By: Cara Hicks, Girl Guide Leader/Brown Owl for 119th Ottawa Brownies, and Blogger at www.browniesmeet.wordpress.com
Editor's Note: A version of this blog was originally posted on Cara's blog, and she kindly created an edited version (posted here) to provide more background on Guiding and further explanation of her experience with the different tools.
If you’ve ever been a Girl Guide or Scout leader, you know that there is a huge amount of paperwork that comes with the job. There are meeting plans, event permission forms, activity permission forms, newsletters and camp announcements.
As a busy Girl Guide leader for a Brownie Unit in Ottawa, Ontario, my team and I do meet for face-to-face, long-term planning, but we use the internet to research ideas and to finalize things in the days (often hours!) before our weekly meetings. As we searched for a solution that worked for us, we started with e-mail (which is good for discussion but gets confusing and has no file version control), spent some time with group sites and finally settled on a cloud-based file-sharing service called Dropbox. Here’s how we made the decision…
Dropbox offers free cloud-based file-sharing that allows you to save files in a central location that can be accessed only by the people you invite.
Pros – It is so easy! One person opens an account, creates a private folder, and shares it with the team. Team members sign up for Dropbox and accept the invitation to see the folder, edit files and post new ones. The Dropbox desktop application easily integrates Dropbox into your computer’s local file tree. To make changes to a document, a team member opens a file with the desktop application or through the Dropbox site, make changes, then save it or re-upload the file back to Dropbox. Dropbox handles Microsoft programs beautifully and table formatting always stays put.
Cons – Public Folder Caution! If you want to share something with the entire world, use the file marked Public. (Share a Private Folder with specific people instead).
Google Docs is another free cloud-based file-sharing service that allows you to save files in a central location. All you need is a Gmail account.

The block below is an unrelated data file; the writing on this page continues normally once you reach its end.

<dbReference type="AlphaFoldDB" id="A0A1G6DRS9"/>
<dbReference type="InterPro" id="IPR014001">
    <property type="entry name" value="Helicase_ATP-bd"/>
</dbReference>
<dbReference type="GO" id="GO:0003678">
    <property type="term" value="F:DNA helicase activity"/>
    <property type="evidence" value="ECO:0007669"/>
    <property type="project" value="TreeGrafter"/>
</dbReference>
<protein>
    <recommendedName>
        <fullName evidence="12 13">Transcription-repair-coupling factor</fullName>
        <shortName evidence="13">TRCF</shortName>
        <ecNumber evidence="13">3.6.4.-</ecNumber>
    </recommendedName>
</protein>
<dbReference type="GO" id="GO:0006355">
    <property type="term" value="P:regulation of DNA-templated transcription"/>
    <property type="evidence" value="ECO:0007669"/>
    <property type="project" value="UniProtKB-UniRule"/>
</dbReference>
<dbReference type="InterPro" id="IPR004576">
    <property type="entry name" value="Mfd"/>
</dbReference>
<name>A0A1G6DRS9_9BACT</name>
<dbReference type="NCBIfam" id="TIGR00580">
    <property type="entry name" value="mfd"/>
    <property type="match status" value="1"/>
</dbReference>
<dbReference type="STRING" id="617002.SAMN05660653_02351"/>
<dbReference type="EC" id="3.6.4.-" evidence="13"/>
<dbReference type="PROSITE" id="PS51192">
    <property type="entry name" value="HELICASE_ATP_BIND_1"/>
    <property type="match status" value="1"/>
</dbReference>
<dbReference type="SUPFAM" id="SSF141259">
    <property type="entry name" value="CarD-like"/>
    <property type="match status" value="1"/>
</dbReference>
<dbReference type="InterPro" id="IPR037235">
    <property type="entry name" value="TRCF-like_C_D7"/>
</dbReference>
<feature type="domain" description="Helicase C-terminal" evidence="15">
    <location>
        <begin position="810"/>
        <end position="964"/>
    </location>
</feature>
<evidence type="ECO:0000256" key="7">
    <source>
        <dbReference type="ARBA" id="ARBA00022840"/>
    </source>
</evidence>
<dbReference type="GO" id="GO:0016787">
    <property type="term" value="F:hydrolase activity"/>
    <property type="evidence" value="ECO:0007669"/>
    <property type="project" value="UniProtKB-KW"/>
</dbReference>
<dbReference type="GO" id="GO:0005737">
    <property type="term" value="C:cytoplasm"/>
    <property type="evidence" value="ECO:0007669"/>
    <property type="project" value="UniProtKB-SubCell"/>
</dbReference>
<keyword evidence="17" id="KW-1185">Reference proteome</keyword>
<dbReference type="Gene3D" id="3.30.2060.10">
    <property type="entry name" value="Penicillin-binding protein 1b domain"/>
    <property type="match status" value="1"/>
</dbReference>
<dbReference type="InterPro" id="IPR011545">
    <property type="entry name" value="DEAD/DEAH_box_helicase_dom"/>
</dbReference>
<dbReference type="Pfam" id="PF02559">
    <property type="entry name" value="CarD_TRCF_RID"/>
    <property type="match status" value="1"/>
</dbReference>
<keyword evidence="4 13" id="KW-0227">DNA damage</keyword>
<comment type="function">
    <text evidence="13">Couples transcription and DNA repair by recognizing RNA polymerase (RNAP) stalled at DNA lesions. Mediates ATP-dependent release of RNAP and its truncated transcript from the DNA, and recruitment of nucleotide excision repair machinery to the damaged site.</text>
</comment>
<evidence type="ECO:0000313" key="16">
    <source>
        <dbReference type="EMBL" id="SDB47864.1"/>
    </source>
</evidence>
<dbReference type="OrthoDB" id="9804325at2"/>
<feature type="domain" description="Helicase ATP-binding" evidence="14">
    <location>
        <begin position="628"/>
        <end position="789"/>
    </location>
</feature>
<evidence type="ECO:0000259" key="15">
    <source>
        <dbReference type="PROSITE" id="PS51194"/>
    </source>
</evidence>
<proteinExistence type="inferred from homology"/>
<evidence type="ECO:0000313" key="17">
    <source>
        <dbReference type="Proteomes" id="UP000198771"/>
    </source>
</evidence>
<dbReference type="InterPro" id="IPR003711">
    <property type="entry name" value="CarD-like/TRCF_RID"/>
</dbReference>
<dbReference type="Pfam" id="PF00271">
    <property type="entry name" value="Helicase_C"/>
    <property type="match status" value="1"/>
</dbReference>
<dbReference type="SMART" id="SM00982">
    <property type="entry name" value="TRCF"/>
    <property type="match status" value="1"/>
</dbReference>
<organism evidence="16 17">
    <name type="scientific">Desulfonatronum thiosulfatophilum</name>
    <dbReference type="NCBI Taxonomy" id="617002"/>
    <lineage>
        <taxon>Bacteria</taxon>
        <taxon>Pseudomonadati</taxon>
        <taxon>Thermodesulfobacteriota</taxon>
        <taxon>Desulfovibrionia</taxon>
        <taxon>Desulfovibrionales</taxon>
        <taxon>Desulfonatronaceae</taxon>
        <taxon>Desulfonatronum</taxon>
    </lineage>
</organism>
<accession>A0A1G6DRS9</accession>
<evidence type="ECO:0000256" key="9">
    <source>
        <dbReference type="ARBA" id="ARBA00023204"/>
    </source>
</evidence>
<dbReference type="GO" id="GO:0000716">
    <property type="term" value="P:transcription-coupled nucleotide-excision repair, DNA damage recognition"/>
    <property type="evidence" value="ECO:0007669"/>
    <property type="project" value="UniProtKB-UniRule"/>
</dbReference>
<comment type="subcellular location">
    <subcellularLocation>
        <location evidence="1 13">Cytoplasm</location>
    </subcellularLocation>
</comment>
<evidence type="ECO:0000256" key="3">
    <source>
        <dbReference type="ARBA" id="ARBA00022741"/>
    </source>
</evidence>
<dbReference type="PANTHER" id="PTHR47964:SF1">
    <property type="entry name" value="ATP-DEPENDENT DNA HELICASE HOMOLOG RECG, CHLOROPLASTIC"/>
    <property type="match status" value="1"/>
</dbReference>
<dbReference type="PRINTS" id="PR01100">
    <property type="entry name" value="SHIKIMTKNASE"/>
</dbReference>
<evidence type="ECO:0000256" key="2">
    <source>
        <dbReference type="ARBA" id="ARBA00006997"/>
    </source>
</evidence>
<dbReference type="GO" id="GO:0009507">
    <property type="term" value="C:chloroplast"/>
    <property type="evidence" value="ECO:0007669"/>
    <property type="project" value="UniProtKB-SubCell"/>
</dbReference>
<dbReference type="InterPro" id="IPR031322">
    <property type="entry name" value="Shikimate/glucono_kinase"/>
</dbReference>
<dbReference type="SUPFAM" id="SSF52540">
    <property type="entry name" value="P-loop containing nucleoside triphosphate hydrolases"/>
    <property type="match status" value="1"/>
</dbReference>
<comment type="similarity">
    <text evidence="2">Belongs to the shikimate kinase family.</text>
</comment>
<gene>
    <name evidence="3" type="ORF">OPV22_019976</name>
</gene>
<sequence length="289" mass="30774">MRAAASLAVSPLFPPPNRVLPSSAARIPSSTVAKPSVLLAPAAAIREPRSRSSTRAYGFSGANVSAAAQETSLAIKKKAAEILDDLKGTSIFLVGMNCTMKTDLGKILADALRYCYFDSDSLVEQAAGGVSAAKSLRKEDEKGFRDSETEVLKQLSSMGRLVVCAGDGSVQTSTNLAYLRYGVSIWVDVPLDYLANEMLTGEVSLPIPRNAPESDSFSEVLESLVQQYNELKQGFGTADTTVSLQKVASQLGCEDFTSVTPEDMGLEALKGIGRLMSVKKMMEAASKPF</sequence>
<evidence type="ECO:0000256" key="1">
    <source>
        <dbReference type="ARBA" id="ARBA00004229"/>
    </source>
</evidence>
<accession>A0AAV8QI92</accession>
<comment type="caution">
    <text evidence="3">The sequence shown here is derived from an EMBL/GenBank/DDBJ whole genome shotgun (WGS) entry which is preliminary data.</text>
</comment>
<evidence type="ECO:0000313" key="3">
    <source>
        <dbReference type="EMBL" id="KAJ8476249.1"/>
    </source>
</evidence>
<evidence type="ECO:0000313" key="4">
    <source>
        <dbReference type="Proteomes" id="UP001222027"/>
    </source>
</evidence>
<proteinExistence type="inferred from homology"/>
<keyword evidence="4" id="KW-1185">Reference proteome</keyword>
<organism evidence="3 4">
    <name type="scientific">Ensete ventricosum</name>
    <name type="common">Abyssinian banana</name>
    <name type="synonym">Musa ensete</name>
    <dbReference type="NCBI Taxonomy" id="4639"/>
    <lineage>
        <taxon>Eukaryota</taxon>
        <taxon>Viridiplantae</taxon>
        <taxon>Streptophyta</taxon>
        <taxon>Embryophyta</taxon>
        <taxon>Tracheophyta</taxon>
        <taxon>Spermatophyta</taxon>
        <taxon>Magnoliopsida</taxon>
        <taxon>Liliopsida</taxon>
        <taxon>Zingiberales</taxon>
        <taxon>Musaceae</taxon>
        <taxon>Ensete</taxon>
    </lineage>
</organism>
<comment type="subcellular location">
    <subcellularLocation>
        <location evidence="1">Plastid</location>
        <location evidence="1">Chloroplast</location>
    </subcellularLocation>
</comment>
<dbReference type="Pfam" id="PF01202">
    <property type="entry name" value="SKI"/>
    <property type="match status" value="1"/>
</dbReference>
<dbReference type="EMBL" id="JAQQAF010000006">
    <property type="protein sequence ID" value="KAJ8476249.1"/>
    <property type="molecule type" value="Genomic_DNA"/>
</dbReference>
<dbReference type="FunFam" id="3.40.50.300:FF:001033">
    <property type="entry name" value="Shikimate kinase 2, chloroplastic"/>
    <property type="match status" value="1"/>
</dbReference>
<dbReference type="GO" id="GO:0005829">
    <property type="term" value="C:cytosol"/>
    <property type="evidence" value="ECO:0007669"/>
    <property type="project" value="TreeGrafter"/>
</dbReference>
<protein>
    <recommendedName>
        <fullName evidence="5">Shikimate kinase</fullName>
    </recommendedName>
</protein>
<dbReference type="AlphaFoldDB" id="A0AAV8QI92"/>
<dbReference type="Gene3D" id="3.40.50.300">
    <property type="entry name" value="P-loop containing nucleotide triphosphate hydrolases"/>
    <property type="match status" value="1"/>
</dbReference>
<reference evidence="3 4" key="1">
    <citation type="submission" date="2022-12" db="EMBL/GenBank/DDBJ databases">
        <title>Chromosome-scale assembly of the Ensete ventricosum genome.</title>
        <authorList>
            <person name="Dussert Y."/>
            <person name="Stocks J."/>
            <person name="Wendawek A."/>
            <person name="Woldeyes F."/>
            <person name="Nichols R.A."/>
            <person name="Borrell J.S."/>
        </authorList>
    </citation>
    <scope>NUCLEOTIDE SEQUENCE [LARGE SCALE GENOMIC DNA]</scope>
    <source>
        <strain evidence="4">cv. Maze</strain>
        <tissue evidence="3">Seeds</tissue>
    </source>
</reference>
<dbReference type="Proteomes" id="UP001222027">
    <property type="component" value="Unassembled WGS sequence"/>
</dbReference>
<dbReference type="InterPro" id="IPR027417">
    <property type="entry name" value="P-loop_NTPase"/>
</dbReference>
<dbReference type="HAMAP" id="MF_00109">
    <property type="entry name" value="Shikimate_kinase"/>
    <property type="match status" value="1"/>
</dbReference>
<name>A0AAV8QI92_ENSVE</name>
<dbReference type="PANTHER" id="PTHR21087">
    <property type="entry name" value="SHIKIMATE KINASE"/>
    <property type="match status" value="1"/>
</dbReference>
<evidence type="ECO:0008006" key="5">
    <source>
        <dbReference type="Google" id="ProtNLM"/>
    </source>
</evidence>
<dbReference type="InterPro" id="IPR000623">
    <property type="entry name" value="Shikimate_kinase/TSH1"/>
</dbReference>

Pros – Excellent file sharing and security features. You can upload Microsoft (MS) files or convert existing ones to the Google versions. If you know how to use MS Word, you can figure out how to create and edit a Google Document (or presentation, spreadsheet, etc.) A huge benefit is that you don’t need to own the MS Suite of programs in order to create a professional document. On a volunteer’s salary, free stuff is always good.
Cons – Does not handle MS programs well. You can upload MS documents, but you can’t edit them online unless you convert files to Google Docs. Beware! Conversion rearranges tables and formatting! Since my team uses tables in most of our documents – not to mention that the permission forms from Guiding are loaded with tables – this did not work for us. (You CAN still download a file, edit it, and re-upload it in MS without converting it, but you can do that with Dropbox, with the added advantage of the Dropbox desktop application).
Facebook Groups are free group sites where members can post messages, participate in discussions and share photos.
Pros - Particularly good for Pathfinders and Rangers – units where the girls are older and involved in planning. Discussions are pretty easy to follow and you can limit access to your group so security is as assured as it can be with a public site. All participants must have a free Facebook account (Facebook requires its members to be at least 13 years of age) and the group is moderated by the person who started it.
Cons – File sharing isn’t supported but you can create a “Facebook Doc” that behaves like a Note.
Our decision to go with Dropbox came down to local file integration and the ability to be sure that table formatting stays put. My team benefits every day from being able to access all of our information, forms, budgets, plans and schedules from one central spot and I can see the possibilities for hockey teams, volunteer boards, church committees, as well as for Guiders and Scouters. I hope you try it.
Cara Hicks is a Girl Guide Leader/Brown Owl for the 119th Ottawa Brownies and Blogger at www.browniesmeet.wordpress.com. During the day, she supervises a not-for-profit association IT department.